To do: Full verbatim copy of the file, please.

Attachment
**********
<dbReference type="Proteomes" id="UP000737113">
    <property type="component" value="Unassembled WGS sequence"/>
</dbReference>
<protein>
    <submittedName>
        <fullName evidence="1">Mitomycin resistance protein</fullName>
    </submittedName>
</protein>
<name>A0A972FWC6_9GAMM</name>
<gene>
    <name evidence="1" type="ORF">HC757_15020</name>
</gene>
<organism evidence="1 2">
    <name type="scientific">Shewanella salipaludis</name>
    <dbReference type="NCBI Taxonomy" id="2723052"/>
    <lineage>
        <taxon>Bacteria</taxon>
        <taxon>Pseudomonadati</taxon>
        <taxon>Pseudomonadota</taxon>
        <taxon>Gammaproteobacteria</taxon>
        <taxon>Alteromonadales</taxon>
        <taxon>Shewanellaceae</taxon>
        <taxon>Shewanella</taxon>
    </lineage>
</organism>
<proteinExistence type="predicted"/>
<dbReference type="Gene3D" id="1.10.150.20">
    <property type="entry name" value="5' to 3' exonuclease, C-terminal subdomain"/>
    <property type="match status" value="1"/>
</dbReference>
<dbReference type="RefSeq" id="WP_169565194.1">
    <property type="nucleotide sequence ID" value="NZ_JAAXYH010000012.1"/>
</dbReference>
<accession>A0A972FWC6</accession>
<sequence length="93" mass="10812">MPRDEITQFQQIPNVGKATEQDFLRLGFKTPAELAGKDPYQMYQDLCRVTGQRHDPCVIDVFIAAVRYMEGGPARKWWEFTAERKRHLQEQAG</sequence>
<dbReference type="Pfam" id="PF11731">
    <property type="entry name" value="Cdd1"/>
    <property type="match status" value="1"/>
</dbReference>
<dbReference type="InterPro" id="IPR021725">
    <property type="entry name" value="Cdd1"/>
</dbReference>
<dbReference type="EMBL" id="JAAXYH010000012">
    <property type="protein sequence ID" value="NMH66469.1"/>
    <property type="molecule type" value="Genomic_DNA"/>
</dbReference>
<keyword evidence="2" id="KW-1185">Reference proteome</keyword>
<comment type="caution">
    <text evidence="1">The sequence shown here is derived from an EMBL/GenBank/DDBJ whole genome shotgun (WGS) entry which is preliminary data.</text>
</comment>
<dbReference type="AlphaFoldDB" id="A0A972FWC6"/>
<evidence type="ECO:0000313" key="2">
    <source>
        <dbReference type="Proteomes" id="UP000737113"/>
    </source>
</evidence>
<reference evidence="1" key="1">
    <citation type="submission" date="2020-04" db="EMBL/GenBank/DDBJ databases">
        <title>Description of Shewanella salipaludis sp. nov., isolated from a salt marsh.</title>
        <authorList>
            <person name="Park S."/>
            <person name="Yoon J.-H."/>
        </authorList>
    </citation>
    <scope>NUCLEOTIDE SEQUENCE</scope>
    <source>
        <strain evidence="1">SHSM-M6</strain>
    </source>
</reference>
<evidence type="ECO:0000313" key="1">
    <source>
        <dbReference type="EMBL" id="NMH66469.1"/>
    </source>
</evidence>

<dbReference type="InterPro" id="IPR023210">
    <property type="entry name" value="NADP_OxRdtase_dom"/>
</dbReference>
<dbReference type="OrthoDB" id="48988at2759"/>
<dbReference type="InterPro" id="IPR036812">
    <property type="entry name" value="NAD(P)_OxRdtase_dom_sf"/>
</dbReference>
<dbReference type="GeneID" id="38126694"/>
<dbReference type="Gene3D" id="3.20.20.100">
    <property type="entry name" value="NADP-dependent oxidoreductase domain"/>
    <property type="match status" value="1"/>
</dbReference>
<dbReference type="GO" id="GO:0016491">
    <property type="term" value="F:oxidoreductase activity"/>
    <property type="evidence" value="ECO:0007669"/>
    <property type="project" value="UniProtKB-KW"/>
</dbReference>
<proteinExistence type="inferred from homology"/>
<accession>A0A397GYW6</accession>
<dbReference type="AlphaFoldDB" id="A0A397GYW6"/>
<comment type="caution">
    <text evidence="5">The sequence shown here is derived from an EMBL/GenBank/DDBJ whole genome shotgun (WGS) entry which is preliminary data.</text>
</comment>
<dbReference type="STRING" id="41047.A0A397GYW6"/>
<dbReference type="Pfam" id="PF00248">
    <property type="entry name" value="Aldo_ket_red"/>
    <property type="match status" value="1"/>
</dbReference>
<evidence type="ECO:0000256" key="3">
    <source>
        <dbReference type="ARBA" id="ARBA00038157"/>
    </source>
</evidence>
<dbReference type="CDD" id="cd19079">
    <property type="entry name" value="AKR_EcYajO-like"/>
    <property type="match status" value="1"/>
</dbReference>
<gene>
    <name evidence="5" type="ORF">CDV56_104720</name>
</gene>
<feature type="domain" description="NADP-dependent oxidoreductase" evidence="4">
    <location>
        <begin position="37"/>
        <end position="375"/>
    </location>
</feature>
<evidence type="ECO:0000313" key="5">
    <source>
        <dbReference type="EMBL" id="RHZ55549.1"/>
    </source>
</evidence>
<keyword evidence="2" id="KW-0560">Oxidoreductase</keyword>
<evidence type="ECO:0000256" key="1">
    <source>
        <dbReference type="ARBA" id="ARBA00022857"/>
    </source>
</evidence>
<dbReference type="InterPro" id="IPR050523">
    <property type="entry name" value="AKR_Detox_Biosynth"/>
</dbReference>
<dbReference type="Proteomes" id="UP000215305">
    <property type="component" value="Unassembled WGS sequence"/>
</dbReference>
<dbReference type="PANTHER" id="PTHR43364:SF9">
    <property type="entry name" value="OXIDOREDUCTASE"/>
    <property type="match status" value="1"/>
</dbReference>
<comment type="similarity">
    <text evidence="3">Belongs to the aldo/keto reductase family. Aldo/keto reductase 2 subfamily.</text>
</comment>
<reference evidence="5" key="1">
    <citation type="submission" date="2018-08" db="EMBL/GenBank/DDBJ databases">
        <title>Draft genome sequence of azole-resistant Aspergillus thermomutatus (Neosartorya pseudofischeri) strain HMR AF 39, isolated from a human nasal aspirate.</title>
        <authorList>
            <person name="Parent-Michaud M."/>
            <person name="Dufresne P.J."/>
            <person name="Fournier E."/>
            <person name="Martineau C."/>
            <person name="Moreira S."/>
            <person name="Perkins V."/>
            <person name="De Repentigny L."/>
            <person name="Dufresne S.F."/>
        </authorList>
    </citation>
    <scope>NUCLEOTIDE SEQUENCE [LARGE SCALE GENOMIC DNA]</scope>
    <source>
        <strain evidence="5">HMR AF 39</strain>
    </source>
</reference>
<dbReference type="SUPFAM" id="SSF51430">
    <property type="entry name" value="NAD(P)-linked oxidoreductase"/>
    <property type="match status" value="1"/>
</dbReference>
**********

<dbReference type="Proteomes" id="UP000737113">
    <property type="component" value="Unassembled WGS sequence"/>
</dbReference>
<protein>
    <submittedName>
        <fullName evidence="1">Mitomycin resistance protein</fullName>
    </submittedName>
</protein>
<name>A0A972FWC6_9GAMM</name>
<gene>
    <name evidence="1" type="ORF">HC757_15020</name>
</gene>
<organism evidence="1 2">
    <name type="scientific">Shewanella salipaludis</name>
    <dbReference type="NCBI Taxonomy" id="2723052"/>
    <lineage>
        <taxon>Bacteria</taxon>
        <taxon>Pseudomonadati</taxon>
        <taxon>Pseudomonadota</taxon>
        <taxon>Gammaproteobacteria</taxon>
        <taxon>Alteromonadales</taxon>
        <taxon>Shewanellaceae</taxon>
        <taxon>Shewanella</taxon>
    </lineage>
</organism>
<proteinExistence type="predicted"/>
<dbReference type="Gene3D" id="1.10.150.20">
    <property type="entry name" value="5' to 3' exonuclease, C-terminal subdomain"/>
    <property type="match status" value="1"/>
</dbReference>
<dbReference type="RefSeq" id="WP_169565194.1">
    <property type="nucleotide sequence ID" value="NZ_JAAXYH010000012.1"/>
</dbReference>
<accession>A0A972FWC6</accession>
<sequence length="93" mass="10812">MPRDEITQFQQIPNVGKATEQDFLRLGFKTPAELAGKDPYQMYQDLCRVTGQRHDPCVIDVFIAAVRYMEGGPARKWWEFTAERKRHLQEQAG</sequence>
<dbReference type="Pfam" id="PF11731">
    <property type="entry name" value="Cdd1"/>
    <property type="match status" value="1"/>
</dbReference>
<dbReference type="InterPro" id="IPR021725">
    <property type="entry name" value="Cdd1"/>
</dbReference>
<dbReference type="EMBL" id="JAAXYH010000012">
    <property type="protein sequence ID" value="NMH66469.1"/>
    <property type="molecule type" value="Genomic_DNA"/>
</dbReference>
<keyword evidence="2" id="KW-1185">Reference proteome</keyword>
<comment type="caution">
    <text evidence="1">The sequence shown here is derived from an EMBL/GenBank/DDBJ whole genome shotgun (WGS) entry which is preliminary data.</text>
</comment>
<dbReference type="AlphaFoldDB" id="A0A972FWC6"/>
<evidence type="ECO:0000313" key="2">
    <source>
        <dbReference type="Proteomes" id="UP000737113"/>
    </source>
</evidence>
<reference evidence="1" key="1">
    <citation type="submission" date="2020-04" db="EMBL/GenBank/DDBJ databases">
        <title>Description of Shewanella salipaludis sp. nov., isolated from a salt marsh.</title>
        <authorList>
            <person name="Park S."/>
            <person name="Yoon J.-H."/>
        </authorList>
    </citation>
    <scope>NUCLEOTIDE SEQUENCE</scope>
    <source>
        <strain evidence="1">SHSM-M6</strain>
    </source>
</reference>
<evidence type="ECO:0000313" key="1">
    <source>
        <dbReference type="EMBL" id="NMH66469.1"/>
    </source>
</evidence>

<dbReference type="InterPro" id="IPR023210">
    <property type="entry name" value="NADP_OxRdtase_dom"/>
</dbReference>
<dbReference type="OrthoDB" id="48988at2759"/>
<dbReference type="InterPro" id="IPR036812">
    <property type="entry name" value="NAD(P)_OxRdtase_dom_sf"/>
</dbReference>
<dbReference type="GeneID" id="38126694"/>
<dbReference type="Gene3D" id="3.20.20.100">
    <property type="entry name" value="NADP-dependent oxidoreductase domain"/>
    <property type="match status" value="1"/>
</dbReference>
<dbReference type="GO" id="GO:0016491">
    <property type="term" value="F:oxidoreductase activity"/>
    <property type="evidence" value="ECO:0007669"/>
    <property type="project" value="UniProtKB-KW"/>
</dbReference>
<proteinExistence type="inferred from homology"/>
<accession>A0A397GYW6</accession>
<dbReference type="AlphaFoldDB" id="A0A397GYW6"/>
<comment type="caution">
    <text evidence="5">The sequence shown here is derived from an EMBL/GenBank/DDBJ whole genome shotgun (WGS) entry which is preliminary data.</text>
</comment>
<dbReference type="STRING" id="41047.A0A397GYW6"/>
<dbReference type="Pfam" id="PF00248">
    <property type="entry name" value="Aldo_ket_red"/>
    <property type="match status" value="1"/>
</dbReference>
<evidence type="ECO:0000256" key="3">
    <source>
        <dbReference type="ARBA" id="ARBA00038157"/>
    </source>
</evidence>
<dbReference type="CDD" id="cd19079">
    <property type="entry name" value="AKR_EcYajO-like"/>
    <property type="match status" value="1"/>
</dbReference>
<gene>
    <name evidence="5" type="ORF">CDV56_104720</name>
</gene>
<feature type="domain" description="NADP-dependent oxidoreductase" evidence="4">
    <location>
        <begin position="37"/>
        <end position="375"/>
    </location>
</feature>
<evidence type="ECO:0000313" key="5">
    <source>
        <dbReference type="EMBL" id="RHZ55549.1"/>
    </source>
</evidence>
<keyword evidence="2" id="KW-0560">Oxidoreductase</keyword>
<evidence type="ECO:0000256" key="1">
    <source>
        <dbReference type="ARBA" id="ARBA00022857"/>
    </source>
</evidence>
<dbReference type="InterPro" id="IPR050523">
    <property type="entry name" value="AKR_Detox_Biosynth"/>
</dbReference>
<dbReference type="Proteomes" id="UP000215305">
    <property type="component" value="Unassembled WGS sequence"/>
</dbReference>
<dbReference type="PANTHER" id="PTHR43364:SF9">
    <property type="entry name" value="OXIDOREDUCTASE"/>
    <property type="match status" value="1"/>
</dbReference>
<comment type="similarity">
    <text evidence="3">Belongs to the aldo/keto reductase family. Aldo/keto reductase 2 subfamily.</text>
</comment>
<reference evidence="5" key="1">
    <citation type="submission" date="2018-08" db="EMBL/GenBank/DDBJ databases">
        <title>Draft genome sequence of azole-resistant Aspergillus thermomutatus (Neosartorya pseudofischeri) strain HMR AF 39, isolated from a human nasal aspirate.</title>
        <authorList>
            <person name="Parent-Michaud M."/>
            <person name="Dufresne P.J."/>
            <person name="Fournier E."/>
            <person name="Martineau C."/>
            <person name="Moreira S."/>
            <person name="Perkins V."/>
            <person name="De Repentigny L."/>
            <person name="Dufresne S.F."/>
        </authorList>
    </citation>
    <scope>NUCLEOTIDE SEQUENCE [LARGE SCALE GENOMIC DNA]</scope>
    <source>
        <strain evidence="5">HMR AF 39</strain>
    </source>
</reference>
<dbReference type="SUPFAM" id="SSF51430">
    <property type="entry name" value="NAD(P)-linked oxidoreductase"/>
    <property type="match status" value="1"/>
</dbReference>